Tuesday, October 26, 2010

"There was this girl..."

I recently watched a documentary about Daniel Ellsberg, the man who leaked The Pentagon Papers during the Vietnam War and helped move the nation towards the end of that dark episode. As I watched I was reminded of a basic principle of left-wing politics of the 1960s and 70s. Many men first became involved in radical politics because of a woman. Ellsberg was a veteran of the Vietnam war who had married the daughter of a career soldier. But his second wife was a left-winger, and, soon after they began dating, he was accompanying her to antiwar demonstrations. He released the Pentagon Papers a year after they were married.

I have always been a liberal, and during my senior year of high school, I rode a bus to the March on the Pentagon, a large anti-Vietnam War protest in Washington, DC. But my only foray into old-fashion Marxism came during my college years, at the suggestion of my then girlfriend. She convinced me—at least temporarily—that I should get involved with the Young Socialist Alliance, the youth wing of the Socialist Workers Party, a Trotskyist group that is now largely credited with screwing up the antiwar movement and inadvertently delaying the end of the war. At my girlfriend’s suggestion, I drove with two other guys from Carbondale, Illinois to a YSA convention in Houston, Texas to watch scratchy silent films of Leon Trotsky—who was by then long dead—standing on a wall delivering dramatic oratory. Also, for the first time in my life, I heard the International sung by a large hall full of people. Soon my brief involvement with Russian-style socialism ended, and not long after that, my girlfriend and I parted ways.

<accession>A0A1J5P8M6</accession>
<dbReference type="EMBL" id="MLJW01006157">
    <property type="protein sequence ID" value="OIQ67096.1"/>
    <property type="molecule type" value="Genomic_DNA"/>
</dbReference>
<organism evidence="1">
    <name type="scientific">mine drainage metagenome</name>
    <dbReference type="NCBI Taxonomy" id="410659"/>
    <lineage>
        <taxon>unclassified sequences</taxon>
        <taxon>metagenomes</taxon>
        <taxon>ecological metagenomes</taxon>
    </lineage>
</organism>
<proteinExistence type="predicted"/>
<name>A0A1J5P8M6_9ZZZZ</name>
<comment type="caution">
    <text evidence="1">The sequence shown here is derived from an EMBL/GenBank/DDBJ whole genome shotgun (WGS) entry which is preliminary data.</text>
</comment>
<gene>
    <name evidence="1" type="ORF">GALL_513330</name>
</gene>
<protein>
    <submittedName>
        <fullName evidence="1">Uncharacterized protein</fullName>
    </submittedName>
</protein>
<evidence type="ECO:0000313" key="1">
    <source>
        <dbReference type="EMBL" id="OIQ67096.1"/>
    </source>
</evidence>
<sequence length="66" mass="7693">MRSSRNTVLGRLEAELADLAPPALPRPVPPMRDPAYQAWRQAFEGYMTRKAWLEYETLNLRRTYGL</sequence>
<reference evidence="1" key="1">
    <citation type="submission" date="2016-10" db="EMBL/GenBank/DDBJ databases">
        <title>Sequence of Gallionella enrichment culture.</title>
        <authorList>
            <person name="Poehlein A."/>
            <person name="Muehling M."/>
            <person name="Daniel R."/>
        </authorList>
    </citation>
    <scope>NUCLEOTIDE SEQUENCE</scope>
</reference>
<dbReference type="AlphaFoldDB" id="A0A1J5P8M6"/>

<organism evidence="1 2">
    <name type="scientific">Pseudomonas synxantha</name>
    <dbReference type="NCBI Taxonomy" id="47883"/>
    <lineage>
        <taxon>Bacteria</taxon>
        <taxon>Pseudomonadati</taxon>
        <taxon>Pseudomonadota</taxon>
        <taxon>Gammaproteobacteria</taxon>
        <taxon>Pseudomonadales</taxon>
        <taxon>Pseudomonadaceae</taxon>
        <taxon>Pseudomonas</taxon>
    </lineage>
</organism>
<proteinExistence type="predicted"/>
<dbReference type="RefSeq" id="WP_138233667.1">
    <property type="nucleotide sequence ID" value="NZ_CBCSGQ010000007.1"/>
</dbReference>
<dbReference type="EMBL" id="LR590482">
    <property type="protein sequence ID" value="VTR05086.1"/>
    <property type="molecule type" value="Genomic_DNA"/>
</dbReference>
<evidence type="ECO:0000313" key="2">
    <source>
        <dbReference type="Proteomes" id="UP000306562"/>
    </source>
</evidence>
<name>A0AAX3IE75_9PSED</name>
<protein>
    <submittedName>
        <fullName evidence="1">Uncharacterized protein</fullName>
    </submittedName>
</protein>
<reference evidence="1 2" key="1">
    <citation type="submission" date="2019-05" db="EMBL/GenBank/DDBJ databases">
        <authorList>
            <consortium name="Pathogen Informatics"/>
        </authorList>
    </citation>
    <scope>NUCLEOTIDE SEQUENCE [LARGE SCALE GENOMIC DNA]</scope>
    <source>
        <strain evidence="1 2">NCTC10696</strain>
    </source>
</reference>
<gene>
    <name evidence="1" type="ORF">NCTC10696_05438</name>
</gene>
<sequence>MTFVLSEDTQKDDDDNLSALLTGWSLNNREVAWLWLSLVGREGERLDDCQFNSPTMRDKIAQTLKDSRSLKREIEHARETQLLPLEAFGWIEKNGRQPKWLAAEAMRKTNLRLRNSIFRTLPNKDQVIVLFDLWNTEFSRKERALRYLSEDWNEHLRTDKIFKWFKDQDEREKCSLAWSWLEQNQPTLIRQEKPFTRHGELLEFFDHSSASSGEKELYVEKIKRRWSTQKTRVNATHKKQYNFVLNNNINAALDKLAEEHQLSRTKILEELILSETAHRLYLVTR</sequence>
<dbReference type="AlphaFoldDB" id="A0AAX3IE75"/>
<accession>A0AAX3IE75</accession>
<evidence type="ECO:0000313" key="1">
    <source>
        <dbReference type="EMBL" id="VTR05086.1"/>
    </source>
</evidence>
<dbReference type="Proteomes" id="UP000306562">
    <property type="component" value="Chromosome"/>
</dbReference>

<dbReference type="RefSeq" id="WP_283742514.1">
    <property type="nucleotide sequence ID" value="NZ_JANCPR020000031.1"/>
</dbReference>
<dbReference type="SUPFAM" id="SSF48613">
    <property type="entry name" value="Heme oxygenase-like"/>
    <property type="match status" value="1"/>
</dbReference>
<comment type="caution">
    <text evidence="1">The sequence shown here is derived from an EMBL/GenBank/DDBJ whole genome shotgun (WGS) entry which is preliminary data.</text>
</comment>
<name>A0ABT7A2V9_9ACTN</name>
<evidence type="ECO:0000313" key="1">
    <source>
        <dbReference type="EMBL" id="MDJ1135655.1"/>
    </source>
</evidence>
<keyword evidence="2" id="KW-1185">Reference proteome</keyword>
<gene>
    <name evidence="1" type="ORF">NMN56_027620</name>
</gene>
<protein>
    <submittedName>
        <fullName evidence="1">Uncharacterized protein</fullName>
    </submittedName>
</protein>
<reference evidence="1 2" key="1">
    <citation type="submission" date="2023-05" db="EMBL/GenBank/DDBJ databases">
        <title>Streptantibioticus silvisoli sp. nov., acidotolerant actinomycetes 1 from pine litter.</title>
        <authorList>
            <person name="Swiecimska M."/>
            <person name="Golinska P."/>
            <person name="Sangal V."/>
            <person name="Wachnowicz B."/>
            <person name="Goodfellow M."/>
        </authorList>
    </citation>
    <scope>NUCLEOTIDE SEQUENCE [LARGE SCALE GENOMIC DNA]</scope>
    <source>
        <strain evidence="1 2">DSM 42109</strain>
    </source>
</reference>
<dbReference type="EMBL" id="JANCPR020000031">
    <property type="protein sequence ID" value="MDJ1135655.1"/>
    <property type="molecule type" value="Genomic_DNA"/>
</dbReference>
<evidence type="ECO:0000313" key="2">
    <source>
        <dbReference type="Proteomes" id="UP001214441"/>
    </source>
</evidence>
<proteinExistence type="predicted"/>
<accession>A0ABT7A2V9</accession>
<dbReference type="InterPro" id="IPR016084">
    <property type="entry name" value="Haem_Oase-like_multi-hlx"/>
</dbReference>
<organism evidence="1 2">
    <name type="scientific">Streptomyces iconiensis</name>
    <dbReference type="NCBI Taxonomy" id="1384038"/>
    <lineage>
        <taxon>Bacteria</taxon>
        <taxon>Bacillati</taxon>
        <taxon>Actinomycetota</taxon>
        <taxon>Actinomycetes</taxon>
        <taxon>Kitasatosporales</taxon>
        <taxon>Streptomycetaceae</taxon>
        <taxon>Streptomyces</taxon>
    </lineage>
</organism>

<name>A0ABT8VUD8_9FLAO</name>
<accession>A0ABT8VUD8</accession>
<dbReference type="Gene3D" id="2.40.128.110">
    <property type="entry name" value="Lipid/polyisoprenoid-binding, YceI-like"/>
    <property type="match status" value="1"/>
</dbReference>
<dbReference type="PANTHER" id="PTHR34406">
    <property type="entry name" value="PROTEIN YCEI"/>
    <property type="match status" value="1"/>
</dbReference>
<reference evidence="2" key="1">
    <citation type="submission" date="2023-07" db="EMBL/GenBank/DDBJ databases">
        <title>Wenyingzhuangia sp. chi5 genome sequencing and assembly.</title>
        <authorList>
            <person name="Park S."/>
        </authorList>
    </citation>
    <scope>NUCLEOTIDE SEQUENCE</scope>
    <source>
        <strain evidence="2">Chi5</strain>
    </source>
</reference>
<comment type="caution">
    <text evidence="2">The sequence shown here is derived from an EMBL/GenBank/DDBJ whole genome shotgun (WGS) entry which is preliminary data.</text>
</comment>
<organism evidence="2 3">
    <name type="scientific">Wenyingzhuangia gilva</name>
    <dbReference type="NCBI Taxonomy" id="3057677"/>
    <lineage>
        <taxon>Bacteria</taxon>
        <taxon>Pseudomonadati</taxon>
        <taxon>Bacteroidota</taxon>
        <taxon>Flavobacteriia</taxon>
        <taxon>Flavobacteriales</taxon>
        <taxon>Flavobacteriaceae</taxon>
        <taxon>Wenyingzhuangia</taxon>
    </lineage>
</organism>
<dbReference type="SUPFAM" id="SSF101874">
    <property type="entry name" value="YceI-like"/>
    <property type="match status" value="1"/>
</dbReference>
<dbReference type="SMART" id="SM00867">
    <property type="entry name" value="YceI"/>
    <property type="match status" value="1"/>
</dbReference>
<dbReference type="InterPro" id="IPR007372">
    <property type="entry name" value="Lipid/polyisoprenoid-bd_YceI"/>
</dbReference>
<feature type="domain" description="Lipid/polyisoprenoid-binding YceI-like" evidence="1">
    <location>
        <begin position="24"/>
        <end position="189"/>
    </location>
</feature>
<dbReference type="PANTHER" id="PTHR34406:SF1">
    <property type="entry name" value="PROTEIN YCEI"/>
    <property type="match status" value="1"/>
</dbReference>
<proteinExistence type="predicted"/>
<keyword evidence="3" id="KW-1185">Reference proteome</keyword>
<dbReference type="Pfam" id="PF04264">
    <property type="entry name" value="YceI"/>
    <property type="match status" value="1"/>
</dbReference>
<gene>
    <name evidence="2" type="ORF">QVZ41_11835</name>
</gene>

Several friends report similar stories. When asked how they first got involved in left-wing politics, they smile and say, “Well, there was this girl....”

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